North Korea emphasizes economic independence amid pending international sanctions

Institute for Far Eastern Studies (IFES)

With the soon-to-be announced UN Security Council’s sanctions against the DPRK in response to the country’s recent provocations, North Korea is urging economic independence through its ‘speed battle’ to confront the resolution.

On February 29, the state-sponsored Rodong Sinmun newspaper emphasized that “against the sanctions, building an independent national economy based on today’s modern technology is the utmost important mission for us . . . as without strong self-reliant economy, we cannot move towards autonomy.”

The newspaper also defined the building of the independent national economy as “a historical mission that is challenging but needs to be achieved for a bright future.”

Such claims by the DPRK can be interpreted as a means to unite the country behind the Party and prepare the people for the upcoming sanctions, as the UN Security Council is about to pass the most impactful sanctions against the country ever.

North Korea is also urging its people to join the ‘70-day campaign’ to greet the upcoming Seventh Congress of the Workers’ Party of Korea, which is to be held in May. The 70-day campaign is a ‘speed battle’ (as it is traditionally known), which is a socialist mobilization technique employed to increase people’s performance in order to meet economic production or construction targets in the building of a strong country. This technique was first introduced in North Korea’s economic planning back in the early 1970s. The newspaper emphasized that the goal of this year’s 70 day-long campaign is to overcome the struggle in solidifying the Party under the monolithic leadership based on the philosophies of Kim Il Sung and Kim Jong Il – i.e., Kimilsungism-Kimjongilism.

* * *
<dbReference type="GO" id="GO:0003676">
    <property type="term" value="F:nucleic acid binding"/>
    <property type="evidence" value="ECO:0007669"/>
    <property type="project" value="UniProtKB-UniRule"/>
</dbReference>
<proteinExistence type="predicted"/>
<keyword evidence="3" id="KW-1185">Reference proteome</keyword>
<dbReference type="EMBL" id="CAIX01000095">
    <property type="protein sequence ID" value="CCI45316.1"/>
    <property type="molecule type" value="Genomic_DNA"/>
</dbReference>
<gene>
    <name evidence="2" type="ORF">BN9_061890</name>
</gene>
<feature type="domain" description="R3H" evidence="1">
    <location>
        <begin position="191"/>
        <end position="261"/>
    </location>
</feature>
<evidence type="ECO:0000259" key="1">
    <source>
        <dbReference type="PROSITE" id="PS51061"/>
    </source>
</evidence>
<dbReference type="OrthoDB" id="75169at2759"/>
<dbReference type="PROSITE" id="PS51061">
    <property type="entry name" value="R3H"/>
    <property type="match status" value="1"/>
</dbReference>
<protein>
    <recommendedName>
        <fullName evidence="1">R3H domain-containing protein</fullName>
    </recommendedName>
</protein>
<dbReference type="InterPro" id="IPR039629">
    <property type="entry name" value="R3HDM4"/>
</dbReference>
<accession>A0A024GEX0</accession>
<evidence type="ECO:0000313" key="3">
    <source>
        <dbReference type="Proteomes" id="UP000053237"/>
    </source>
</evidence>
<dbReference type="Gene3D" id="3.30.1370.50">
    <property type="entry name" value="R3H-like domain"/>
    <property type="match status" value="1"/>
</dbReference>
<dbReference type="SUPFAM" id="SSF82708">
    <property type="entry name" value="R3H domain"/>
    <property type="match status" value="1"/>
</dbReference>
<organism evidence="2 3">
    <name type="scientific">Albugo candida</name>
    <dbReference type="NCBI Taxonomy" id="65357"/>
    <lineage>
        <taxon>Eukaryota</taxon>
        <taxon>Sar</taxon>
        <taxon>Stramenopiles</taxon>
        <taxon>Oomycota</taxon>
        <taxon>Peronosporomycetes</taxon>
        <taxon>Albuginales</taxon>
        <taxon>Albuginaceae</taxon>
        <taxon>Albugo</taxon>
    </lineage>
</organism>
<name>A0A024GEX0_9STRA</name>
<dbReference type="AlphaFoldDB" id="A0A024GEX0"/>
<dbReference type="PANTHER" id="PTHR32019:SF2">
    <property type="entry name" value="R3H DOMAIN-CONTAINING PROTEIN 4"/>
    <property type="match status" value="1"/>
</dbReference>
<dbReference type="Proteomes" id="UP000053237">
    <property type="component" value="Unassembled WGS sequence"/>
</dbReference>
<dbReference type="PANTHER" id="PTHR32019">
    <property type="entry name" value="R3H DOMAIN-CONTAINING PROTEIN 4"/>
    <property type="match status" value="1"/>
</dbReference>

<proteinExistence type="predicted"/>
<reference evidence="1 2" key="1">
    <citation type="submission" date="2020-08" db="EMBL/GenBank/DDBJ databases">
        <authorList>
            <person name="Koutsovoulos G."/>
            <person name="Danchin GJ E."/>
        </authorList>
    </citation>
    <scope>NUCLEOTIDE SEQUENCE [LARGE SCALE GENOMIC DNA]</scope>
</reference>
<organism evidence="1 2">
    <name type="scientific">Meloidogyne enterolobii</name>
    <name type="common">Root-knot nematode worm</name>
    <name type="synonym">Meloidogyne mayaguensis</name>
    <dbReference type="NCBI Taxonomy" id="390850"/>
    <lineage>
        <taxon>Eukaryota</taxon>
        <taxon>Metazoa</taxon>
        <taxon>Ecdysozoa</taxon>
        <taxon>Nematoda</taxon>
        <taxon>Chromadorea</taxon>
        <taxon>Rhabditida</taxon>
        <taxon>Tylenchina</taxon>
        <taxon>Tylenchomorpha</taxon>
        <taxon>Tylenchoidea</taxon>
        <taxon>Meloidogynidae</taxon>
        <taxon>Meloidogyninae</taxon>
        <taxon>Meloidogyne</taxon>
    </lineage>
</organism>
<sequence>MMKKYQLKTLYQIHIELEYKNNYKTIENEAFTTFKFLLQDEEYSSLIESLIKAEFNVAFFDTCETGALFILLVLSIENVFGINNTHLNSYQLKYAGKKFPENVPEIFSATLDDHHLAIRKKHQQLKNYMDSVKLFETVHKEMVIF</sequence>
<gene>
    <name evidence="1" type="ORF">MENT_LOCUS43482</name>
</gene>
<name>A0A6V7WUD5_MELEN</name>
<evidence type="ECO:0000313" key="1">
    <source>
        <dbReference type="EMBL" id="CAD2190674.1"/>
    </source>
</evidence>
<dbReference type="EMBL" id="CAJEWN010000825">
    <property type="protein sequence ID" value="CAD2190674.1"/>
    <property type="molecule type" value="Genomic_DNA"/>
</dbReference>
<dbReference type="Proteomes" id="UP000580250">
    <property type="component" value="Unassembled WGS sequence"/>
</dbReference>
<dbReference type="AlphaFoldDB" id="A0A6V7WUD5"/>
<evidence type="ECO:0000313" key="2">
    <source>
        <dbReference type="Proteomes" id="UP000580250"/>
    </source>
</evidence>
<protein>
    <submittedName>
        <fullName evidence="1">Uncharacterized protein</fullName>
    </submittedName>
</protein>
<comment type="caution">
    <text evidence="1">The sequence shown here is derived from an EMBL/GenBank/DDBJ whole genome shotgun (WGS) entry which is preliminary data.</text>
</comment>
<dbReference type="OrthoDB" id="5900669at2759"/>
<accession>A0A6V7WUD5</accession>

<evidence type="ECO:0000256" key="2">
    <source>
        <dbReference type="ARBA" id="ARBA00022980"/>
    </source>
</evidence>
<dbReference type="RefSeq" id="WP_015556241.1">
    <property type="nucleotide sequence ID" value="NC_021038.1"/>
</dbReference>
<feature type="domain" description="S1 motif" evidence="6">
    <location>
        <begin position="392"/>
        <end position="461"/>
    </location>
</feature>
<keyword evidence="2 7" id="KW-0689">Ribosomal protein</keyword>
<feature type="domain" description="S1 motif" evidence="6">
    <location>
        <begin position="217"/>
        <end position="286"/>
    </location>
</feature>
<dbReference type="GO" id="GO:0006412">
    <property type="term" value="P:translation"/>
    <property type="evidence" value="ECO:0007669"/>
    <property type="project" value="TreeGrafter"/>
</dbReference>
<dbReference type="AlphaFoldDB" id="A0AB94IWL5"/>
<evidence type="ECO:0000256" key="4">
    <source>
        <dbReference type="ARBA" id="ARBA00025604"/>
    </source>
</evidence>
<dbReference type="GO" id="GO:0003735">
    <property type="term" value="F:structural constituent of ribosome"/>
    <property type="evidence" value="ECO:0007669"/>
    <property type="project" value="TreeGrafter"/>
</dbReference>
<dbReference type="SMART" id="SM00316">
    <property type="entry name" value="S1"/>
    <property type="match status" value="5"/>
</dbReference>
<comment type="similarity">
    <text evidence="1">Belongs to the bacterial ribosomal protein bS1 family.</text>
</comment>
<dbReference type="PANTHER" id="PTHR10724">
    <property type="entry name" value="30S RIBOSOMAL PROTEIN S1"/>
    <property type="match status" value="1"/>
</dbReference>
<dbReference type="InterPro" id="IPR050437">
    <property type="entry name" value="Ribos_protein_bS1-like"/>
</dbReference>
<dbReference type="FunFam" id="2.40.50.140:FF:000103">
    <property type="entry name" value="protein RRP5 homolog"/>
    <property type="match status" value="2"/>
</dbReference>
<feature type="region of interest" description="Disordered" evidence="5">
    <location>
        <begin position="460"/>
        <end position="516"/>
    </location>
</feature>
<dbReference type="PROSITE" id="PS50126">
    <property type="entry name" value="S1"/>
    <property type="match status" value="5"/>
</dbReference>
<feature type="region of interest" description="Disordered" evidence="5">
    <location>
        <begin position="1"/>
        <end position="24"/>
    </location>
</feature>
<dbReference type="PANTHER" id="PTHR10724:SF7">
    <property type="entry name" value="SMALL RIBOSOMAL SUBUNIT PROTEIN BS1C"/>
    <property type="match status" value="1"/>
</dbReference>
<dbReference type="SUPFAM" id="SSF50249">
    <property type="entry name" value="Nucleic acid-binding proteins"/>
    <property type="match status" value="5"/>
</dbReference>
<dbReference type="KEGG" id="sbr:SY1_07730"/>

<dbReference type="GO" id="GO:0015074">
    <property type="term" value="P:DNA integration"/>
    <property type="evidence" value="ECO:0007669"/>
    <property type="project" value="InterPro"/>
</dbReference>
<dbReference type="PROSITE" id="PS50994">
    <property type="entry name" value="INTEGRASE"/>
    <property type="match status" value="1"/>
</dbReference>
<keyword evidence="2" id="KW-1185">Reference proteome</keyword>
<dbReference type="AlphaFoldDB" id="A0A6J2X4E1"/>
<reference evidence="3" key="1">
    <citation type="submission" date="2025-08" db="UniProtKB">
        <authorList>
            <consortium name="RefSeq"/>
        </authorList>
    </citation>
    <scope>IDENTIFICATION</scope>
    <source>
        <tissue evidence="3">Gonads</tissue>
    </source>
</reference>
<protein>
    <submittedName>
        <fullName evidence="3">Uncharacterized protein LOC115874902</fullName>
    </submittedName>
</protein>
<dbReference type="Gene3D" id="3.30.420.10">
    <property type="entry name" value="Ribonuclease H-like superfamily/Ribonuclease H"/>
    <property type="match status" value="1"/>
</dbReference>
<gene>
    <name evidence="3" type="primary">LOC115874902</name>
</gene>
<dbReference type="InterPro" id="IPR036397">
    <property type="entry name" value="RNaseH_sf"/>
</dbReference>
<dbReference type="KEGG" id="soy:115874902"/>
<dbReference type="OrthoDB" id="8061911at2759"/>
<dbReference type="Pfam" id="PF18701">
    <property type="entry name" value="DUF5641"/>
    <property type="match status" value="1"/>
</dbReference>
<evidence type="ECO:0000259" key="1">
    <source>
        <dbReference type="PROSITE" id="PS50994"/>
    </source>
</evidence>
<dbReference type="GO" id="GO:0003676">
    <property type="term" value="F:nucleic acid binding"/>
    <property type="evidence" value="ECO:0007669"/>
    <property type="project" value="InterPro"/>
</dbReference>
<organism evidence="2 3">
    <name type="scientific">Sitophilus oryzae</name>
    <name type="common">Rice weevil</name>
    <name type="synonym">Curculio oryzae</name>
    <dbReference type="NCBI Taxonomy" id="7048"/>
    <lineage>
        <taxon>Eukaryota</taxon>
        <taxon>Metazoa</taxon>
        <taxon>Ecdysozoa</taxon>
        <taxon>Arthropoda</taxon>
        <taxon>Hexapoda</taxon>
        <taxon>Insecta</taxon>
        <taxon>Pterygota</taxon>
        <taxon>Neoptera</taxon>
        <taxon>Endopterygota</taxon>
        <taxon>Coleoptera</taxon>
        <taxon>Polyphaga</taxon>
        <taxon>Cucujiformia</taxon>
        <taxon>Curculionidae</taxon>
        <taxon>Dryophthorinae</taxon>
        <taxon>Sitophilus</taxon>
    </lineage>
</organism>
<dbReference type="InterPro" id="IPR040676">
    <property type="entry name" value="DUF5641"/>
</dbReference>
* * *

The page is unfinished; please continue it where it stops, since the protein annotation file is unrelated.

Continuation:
The 70-day speed battle will be a good opportunity to observe the leadership capabilities of Kim Jong Un following the era of his late father Kim Jong Il. With the international community gearing towards announcing sanctions against North Korea due to the country’s latest nuclear test (of possibly a hydrogen bomb) and launch of a long range missile, economic stabilization of the country through robust policy can be regarded as a ‘battle’ related to Kim’s leadership. That is, the 70-day speed battle is not just an ordinary economic mobilization campaign, but 70 days of establishing Kim Jong Un as ‘leader’ as the Party Congress approaches.

On the same day (February 29), the Choson Sinbo (the pro-North Korean newspaper published in Japan) emphasized in a column that “the initial bill on sanctioning the DPRK has been drafted for the fifth time. . . . which shows that no sanctions can compromise Choson [DPRK] from building an autonomous strong nation.”

The newspaper criticized the United States saying “the United States has shown the most savage and brutal side of imperialism by asking China to join the sanctions against the DPRK with such terms that completely isolates the DPRK from the world, aiming for the country to be unable to exist and ultimately collapse as a state.”

The newspaper also said that the claim that the UN sanctions will not affect the North Korean people’s livelihoods is completely hypocritical and cunning, and expressed disappointment with China’s agreement to the sanctions.

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